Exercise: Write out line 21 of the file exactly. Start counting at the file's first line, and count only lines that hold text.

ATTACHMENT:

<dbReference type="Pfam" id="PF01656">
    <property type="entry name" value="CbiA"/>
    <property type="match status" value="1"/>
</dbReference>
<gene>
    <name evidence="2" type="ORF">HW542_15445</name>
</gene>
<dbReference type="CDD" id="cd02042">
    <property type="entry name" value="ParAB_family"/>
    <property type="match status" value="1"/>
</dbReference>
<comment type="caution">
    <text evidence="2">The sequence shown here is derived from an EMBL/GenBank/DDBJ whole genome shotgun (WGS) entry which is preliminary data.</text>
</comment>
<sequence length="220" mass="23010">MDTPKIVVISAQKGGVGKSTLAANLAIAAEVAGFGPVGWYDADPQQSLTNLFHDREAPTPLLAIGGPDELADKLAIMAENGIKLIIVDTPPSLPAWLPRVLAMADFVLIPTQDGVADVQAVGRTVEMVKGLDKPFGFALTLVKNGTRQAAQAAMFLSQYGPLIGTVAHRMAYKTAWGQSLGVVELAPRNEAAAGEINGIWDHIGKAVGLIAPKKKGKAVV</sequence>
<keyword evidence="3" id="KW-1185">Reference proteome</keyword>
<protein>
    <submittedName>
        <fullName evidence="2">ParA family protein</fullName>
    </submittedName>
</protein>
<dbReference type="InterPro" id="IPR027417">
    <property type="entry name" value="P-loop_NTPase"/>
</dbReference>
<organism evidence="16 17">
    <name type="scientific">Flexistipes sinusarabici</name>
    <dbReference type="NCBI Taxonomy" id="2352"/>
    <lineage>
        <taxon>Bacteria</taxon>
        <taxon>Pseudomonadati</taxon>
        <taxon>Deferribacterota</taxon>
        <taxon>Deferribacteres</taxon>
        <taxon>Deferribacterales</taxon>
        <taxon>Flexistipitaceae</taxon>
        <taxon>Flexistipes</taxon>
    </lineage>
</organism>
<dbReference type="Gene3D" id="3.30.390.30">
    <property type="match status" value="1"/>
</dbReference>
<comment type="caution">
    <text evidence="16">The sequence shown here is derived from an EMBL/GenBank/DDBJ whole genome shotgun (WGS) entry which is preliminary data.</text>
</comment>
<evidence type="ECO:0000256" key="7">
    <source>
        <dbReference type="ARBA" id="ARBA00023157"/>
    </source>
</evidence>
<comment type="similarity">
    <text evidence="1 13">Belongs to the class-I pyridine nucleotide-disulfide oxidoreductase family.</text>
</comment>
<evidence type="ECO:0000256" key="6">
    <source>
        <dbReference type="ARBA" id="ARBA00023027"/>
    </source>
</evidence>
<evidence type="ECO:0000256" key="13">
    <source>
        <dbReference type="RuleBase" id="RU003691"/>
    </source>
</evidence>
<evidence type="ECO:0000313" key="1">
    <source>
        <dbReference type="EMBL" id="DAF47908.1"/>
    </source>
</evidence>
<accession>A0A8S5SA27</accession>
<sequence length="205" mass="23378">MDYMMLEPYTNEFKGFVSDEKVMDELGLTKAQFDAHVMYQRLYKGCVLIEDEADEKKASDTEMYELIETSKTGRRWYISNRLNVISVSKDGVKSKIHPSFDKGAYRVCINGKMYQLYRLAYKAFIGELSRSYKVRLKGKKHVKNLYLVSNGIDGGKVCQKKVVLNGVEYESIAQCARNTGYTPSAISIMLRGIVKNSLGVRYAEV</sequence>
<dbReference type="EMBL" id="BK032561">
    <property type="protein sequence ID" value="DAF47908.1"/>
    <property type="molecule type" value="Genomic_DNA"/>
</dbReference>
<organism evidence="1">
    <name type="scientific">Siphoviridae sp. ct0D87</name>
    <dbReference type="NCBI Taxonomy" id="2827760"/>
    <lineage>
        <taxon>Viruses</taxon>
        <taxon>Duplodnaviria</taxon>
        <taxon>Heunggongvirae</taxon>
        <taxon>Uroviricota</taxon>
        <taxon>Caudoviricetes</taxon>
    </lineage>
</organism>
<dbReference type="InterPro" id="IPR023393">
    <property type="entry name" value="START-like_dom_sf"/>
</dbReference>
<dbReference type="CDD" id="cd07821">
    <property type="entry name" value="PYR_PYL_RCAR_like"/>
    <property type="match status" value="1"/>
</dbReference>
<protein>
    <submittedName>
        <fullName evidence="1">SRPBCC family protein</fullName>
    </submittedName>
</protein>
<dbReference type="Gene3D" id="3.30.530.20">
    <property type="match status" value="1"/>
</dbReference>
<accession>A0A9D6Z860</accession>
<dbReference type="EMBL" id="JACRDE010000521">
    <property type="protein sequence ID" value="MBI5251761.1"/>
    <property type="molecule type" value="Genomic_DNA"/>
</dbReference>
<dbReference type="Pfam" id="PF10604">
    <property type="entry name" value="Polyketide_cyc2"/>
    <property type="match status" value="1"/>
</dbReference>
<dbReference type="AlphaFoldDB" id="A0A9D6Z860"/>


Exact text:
</protein>